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Sudden change in material flow scale?

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I've been experimenting Flex PLA by Ultimaker over the past couple of days. This material requires quite high material flow factor - I have used 130% with quite OK results. Suddenly, when starting a new print, I realized the material flow was not nearly enough. First I didn't touch the material flow factor as I thought there must be some other problem... Just a few days back I took into use IRobertI's feeder - but that seemed to be in good condition. I double-checked all printing parameters (the gcode was the same as I had used already before). I aborted the print and started all over - the same poor result. This time I checked the leveling of the bed, cleaned the nozzle, restarted the whole printer, went through the material changing process - nothing helped, a newly started print showed the same symptoms as before.

Then, I made the (kind of) obvious move: I started to increase the material flow factor - and it helped, above the level of 300% (!). 260% (doubling the original) was not enough, but here's the difference going from 130% to 320%:



WT...? So far haven't noticed any fluctuation in the material flow. If I have set it somewhere, there it has stayed. Now it feels I have switched on a new gear and the RPM figure translates into a different speed... I wonder what will happen if the gear changes back ...


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Where does all the extra material go? Does it turn into a gas? Is the diameter 2.85mm?

Maybe it is slipping? It must be slipping. Try printing slower? Some people say you have to print as slow as 10mm/sec with flex materials. Some people recommend a drop of oil inside the bowden but I don't know how to get it in there!


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Your print speed should improve drastically if you would move the feeder onto the extruder like here: http://umforum.ultimaker.com/index.php?/topic/3261-ultimaker-2-extrusion-problem/&do=findComment&comment=46577

I have seen how good flex materials are printable on machines with extruders that had their feeder directly built above them..... it limits your speed naturally but should improve overall speed with flex mats by a great deal.


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It took me some time to return to the topic - my claim that 3D printing is an old Easter tradition didn't sell well in my family.

I wonder what will happen if the gear changes back ...

Now I know:

back to full throttle


After my tests with Flex PLA I returned to "normal" printing. First printed objects were printed with sky-high material flow and the results were slightly off - but only slightly. However, the printed objects were quite small. Then, while printing the object above, something happened - obviously the nozzle got to full throttle again and my UM2 pushed filament through it as if there was no tomorrow. I reverted to normal material flow and continued printing. But, the problem - serious under-extrusion - returned for several times.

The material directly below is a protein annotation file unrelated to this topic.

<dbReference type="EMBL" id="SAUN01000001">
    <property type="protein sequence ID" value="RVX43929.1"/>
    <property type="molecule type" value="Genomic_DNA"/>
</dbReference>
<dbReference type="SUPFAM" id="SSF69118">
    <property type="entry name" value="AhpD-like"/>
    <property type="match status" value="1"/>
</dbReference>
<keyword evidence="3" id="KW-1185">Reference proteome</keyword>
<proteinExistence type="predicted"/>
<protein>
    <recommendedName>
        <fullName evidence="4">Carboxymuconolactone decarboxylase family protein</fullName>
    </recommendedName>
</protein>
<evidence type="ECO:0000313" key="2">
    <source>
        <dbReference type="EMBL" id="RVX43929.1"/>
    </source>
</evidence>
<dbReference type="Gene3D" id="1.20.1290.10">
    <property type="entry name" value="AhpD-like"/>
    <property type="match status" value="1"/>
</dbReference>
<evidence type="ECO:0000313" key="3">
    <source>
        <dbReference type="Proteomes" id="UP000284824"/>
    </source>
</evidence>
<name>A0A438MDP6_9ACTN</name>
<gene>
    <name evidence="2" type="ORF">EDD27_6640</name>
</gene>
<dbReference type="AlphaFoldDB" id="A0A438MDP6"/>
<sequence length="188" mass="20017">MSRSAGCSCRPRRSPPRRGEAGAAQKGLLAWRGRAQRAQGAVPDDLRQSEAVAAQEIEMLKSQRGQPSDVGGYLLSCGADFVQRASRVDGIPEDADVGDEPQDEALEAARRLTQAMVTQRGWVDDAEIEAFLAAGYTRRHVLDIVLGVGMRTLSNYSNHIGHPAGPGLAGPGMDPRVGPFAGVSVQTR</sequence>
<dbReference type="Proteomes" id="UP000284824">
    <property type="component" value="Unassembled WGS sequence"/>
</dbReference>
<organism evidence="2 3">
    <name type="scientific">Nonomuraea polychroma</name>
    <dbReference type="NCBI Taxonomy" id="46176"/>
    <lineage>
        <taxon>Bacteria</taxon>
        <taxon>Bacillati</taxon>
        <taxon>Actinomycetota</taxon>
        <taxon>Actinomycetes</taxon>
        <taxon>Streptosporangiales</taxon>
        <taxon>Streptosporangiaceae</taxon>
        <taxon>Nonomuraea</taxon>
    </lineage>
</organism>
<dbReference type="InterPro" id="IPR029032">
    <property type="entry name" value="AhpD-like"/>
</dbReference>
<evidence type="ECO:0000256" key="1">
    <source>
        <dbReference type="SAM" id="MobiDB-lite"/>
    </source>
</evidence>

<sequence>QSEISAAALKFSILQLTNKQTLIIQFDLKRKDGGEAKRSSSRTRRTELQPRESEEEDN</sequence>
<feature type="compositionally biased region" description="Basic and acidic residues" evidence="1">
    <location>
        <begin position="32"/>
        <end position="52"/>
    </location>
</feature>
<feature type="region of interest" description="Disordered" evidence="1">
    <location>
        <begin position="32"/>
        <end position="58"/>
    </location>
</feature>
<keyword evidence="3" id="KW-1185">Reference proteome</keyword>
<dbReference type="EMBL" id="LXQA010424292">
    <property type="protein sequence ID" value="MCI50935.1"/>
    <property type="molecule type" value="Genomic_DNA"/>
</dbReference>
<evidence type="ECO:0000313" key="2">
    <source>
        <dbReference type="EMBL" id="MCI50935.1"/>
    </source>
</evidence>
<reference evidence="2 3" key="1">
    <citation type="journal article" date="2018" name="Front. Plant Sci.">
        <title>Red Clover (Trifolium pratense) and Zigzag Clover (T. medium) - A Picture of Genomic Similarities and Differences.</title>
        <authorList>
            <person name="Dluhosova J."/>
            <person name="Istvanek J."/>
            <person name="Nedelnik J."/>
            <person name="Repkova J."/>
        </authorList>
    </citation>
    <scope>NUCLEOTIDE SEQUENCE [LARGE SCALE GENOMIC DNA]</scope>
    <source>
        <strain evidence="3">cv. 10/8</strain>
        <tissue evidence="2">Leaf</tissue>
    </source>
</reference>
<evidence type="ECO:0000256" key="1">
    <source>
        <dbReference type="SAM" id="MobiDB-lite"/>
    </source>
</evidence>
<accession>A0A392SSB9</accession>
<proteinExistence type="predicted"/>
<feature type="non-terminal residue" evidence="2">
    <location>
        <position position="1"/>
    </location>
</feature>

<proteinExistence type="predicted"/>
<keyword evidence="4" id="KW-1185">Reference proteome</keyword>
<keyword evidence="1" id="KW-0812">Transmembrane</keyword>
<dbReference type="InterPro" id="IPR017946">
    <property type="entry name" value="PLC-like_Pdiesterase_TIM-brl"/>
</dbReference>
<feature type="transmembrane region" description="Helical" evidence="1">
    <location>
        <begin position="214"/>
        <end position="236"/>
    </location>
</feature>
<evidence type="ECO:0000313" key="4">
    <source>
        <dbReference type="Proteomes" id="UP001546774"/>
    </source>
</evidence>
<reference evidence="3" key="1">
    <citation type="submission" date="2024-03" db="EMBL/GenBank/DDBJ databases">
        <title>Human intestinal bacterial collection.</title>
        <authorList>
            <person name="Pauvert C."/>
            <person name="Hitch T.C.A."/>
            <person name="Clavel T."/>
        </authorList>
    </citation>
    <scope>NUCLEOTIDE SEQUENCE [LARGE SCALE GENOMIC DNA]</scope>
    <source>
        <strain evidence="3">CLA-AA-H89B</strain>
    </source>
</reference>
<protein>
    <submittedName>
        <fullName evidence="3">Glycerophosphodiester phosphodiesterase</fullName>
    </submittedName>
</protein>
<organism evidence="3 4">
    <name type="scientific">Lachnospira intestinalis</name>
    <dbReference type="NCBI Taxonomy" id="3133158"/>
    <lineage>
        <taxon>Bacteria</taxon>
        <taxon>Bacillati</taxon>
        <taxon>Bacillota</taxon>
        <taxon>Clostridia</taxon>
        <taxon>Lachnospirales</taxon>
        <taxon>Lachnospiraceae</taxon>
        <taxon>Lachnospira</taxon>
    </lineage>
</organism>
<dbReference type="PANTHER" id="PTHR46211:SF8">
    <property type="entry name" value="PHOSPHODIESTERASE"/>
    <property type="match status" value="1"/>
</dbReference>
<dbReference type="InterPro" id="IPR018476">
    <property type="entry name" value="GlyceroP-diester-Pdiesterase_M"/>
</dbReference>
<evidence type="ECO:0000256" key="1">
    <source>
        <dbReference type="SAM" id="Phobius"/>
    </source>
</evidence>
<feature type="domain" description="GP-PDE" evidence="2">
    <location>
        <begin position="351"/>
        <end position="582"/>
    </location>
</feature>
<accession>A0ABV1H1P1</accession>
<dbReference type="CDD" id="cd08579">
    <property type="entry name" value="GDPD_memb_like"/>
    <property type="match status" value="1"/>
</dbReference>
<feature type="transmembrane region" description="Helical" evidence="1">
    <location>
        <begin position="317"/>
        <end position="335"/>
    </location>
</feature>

I'm still not sure if I have fully recovered from the problem, but obviously residue from Flex PLA plays a significant role here. After realizing the nozzle was partly clogged (having had cleaned it already), I took some time to clean it as well as I could. But it turned out to be very tricky. I really don't know where/how the particles of Flex PLA were hiding, but they were very good at it. After several changes of filament, dozens of meters of PLA and ABS filament consumed, I still could get the nozzle partly clogged every now and then. At this point I decided to wear my silk gloves I use for gentle wor, heated the printing head to 260C, removed the Bowden tube from it and rammed several meters of PLA filament through it. Still after a meter, this is what I got:


Flex PLA residue


So - it looks like Flex PLA particles are fairly die-hard, staying somewhere in the system and ready to delight at their convenience.


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Thank you for the hints... Feeder I had checked already; it's IRobertI's design and very easy to clean - also the tube was clean. I had tried to make an ABS cold pull, but the filament got seriously stuck to the nozzle and I didn't dare to use enough force to take it out. However, after giving it a second thought, I realized there must be a reason for the filament to get so stuck to the nozzle... This time, after warming up the nozzle and inserting white ABS filament into it, I injected there also some acetone - quite a cocktail :)

Here you can see the result:


I can't believe it... This is after quite rigorous cleaning, dozens of meters of different filaments consumed etc - and the black stuff was still there.

Flex PLA is certainly a nice material, but it also requires quite a lot of patience - not only during but also after printing with it.


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